1962 BSA Gold Star DBD34
The last of the big singles
John Niesley's 1962 BSA Gold Star DBD34.
Photo by Nick Cedar
1962 BSA Gold Star DBD34
Claimed power: 40hp @ 7,000rpm
Top speed: 95mph (est.)
Engine: 499cc air-cooled OHV single
Weight (dry): 380lb (173kg)
MPG: 45mpg (est.)
Price then: $985 (est.)
Price now: $12,500 - $20,000
The most iconic BSA model ever, the BSA Gold Star DBD34 was actually something of an anomaly for the company. For decades, BSA made its money selling well built, reliable, non-sporty motorcycles to people who needed to get to work. There was a big market for two-wheeled Buicks in England and the Commonwealth countries, and BSA did well with its staid and reliable lineup.
The Gold Star, on the other hand, was not a good bike for getting to work. Built for performance, it was noisy and hard to start. But it was also fast and a lot of fun to ride, and in the days after World War II, Gold Stars became famous on both sides of the Atlantic for their performance both on and offroad.
In England, Gold Stars dominated in the Clubmans TT races and were road raced in many amateur events, and won numerous offroad competitions. In the U.S., Gold Stars did well on the beach at Daytona, qualified for the finals in flat track and TT racing, and lined up for all sorts of offroad events.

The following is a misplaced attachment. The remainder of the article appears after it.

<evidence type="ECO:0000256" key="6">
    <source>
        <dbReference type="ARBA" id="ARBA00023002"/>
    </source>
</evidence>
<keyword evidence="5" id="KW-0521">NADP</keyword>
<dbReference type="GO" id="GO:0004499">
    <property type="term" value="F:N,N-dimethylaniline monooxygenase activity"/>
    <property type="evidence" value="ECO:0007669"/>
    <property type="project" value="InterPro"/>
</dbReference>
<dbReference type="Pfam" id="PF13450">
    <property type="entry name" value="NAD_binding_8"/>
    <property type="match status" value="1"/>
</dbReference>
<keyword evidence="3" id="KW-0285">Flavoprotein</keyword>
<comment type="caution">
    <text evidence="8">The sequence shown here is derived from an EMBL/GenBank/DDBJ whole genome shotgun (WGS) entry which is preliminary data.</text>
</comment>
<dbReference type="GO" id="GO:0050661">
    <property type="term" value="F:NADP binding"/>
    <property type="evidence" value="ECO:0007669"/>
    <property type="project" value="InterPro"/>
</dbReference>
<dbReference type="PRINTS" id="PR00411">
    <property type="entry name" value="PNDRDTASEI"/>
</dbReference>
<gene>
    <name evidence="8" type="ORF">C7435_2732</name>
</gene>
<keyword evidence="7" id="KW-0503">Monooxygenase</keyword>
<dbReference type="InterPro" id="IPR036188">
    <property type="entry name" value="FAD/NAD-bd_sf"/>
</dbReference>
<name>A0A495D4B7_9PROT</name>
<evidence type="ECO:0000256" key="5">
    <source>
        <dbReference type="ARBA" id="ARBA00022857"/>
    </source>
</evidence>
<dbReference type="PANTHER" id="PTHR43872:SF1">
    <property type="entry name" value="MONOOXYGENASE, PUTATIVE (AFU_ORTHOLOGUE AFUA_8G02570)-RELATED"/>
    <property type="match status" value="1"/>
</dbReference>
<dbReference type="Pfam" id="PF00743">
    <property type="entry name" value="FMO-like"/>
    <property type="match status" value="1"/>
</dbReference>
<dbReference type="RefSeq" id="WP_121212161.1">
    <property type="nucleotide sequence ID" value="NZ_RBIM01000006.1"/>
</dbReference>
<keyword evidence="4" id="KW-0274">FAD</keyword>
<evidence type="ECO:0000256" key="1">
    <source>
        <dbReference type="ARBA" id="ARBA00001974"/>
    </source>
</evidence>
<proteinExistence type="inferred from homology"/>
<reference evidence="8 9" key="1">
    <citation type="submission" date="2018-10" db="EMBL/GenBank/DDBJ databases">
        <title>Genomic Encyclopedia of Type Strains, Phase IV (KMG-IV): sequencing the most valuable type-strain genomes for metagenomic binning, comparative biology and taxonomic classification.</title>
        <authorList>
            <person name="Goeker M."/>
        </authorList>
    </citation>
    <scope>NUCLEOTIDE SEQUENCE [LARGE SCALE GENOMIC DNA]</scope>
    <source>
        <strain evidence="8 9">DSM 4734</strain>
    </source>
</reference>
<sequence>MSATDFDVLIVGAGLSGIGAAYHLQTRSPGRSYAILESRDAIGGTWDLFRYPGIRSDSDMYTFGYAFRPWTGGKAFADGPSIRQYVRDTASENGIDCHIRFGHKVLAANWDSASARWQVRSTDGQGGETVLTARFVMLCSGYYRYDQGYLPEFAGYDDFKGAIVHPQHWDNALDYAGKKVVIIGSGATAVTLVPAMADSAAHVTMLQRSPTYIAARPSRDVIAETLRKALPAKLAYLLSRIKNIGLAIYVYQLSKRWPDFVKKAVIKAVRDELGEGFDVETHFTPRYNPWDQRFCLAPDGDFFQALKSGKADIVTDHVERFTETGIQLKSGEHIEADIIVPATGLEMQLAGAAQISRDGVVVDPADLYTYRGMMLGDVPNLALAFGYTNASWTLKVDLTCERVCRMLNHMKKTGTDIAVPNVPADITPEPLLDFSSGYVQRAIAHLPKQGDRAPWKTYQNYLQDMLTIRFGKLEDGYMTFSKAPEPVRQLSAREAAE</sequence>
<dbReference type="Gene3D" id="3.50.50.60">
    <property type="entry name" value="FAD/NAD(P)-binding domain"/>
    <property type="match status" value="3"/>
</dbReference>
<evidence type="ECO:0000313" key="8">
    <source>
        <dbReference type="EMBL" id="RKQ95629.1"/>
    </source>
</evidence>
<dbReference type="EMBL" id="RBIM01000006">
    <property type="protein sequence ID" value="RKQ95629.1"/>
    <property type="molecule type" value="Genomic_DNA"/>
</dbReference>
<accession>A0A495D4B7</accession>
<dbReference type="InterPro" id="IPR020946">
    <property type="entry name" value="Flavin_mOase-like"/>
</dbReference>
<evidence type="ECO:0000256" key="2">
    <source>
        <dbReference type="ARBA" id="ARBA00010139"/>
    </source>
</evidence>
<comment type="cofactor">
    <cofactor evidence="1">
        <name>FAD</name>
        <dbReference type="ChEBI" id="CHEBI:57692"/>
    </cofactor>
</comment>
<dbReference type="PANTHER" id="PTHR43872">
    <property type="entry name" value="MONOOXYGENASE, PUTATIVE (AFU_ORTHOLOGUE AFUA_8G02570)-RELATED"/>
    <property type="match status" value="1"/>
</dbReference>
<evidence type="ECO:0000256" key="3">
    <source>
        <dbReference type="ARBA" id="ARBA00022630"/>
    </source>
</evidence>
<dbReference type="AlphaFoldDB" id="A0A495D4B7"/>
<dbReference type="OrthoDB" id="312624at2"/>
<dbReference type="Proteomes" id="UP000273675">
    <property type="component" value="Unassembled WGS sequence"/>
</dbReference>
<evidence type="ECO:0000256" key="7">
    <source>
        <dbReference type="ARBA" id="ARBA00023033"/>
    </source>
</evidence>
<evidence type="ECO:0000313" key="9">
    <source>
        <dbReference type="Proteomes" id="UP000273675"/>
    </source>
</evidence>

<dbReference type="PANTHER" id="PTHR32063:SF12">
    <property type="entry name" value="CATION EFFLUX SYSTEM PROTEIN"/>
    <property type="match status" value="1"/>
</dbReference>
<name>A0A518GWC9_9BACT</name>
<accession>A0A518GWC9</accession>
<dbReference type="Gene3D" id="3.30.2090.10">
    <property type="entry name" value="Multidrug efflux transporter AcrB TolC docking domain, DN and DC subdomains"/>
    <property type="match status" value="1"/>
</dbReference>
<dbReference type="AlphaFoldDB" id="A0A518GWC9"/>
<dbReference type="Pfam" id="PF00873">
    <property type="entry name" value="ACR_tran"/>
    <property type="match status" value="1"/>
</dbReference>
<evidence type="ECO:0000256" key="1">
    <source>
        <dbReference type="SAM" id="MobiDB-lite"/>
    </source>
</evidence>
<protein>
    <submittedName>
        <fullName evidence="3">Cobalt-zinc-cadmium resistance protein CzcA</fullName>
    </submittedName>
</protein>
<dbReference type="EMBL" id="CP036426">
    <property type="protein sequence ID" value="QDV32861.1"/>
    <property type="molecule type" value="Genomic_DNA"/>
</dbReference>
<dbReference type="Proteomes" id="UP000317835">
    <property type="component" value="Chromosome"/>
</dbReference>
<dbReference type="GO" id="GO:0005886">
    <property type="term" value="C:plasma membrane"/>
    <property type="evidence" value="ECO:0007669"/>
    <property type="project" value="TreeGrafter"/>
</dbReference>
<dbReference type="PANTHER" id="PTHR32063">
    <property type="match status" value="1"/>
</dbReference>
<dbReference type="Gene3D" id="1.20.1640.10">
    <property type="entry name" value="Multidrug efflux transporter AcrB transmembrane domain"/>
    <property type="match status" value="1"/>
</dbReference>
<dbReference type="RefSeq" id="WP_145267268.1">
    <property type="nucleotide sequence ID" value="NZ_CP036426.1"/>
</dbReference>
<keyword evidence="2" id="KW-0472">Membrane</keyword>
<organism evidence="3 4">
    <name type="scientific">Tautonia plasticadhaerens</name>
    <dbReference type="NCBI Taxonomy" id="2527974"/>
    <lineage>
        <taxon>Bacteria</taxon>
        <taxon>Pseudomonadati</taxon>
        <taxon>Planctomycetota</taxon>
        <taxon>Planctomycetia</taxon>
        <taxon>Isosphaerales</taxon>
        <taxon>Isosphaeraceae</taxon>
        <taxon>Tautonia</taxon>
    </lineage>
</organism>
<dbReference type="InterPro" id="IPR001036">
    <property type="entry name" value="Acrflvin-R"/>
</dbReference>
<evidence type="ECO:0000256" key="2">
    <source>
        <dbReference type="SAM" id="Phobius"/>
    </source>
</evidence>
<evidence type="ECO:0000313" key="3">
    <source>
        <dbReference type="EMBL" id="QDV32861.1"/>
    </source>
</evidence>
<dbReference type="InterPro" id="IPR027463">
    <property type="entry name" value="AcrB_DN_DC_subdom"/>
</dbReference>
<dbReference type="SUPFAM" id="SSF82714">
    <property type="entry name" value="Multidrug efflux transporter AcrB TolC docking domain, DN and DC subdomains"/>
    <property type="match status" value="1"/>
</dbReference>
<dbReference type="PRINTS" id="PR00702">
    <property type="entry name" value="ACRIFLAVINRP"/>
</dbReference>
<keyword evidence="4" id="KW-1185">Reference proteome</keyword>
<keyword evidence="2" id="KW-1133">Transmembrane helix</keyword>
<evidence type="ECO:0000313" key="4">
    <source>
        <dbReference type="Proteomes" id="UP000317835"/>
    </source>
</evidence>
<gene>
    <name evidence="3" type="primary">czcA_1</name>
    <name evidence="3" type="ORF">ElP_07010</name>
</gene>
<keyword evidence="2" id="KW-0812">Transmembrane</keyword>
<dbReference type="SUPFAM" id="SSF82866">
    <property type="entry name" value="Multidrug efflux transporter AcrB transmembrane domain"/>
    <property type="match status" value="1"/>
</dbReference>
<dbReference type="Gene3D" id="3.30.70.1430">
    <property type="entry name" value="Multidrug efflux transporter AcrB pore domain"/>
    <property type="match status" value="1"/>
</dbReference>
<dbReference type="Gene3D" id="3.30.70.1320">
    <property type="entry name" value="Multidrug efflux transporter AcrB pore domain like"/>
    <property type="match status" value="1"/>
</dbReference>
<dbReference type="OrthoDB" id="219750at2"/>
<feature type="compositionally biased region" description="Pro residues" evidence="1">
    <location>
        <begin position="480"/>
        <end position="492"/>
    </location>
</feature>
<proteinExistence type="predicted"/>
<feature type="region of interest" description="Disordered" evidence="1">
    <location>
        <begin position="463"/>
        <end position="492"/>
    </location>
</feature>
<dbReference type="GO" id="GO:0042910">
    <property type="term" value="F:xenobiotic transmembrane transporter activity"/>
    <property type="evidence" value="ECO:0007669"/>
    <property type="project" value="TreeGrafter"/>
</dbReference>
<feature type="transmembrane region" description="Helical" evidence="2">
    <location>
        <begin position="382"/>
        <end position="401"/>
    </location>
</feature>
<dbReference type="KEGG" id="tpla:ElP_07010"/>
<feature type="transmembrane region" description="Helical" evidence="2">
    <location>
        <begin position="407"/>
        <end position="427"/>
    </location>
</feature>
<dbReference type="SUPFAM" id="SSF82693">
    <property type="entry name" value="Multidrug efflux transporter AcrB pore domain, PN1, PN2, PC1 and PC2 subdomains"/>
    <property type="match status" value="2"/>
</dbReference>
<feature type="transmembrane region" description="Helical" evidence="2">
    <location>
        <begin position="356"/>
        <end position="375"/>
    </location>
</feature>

BSA Gold Star beginnings
The BSA Gold Star got its start in the 1930s. Designer Val Page, his assistant Herbert Perkins, and Jack Amott and Len Crisp from the BSA factory worked over a 500cc BSA Empire Star overhead valve single until it could put up with a 13:1 compression ratio and alcohol fuel, and signed a recently retired racing star, Wal Handley, to ride it. In 1937, Handley lapped the Brooklands track at over 100mph and was awarded a Brooklands Gold Star for this feat.
The publicity this prototype stirred up convinced BSA management there was a market for a sports machine that could be campaigned in amateur events. The first production Gold Stars appeared in 1938 and featured an aluminum alloy barrel and head, and an Amal TT carburetor. They did well in English trials competition, but the advent of World War II ended production of sport motorcycles.
After the war ended, BSA concentrated on building bikes for people to get to work on, and tried to ignore the increasing clamor for something a little sportier. Finally, in 1948, BSA unveiled a new 350cc Gold Star, with an aluminum alloy overhead valve engine and an extensive option list. Buyers could specify compression ratio, transmission ratios, cams, and lighting equipment. It was an immediate success in the Isle of Man Clubman TT races that had been launched in 1947, and a 500cc version followed in 1950.
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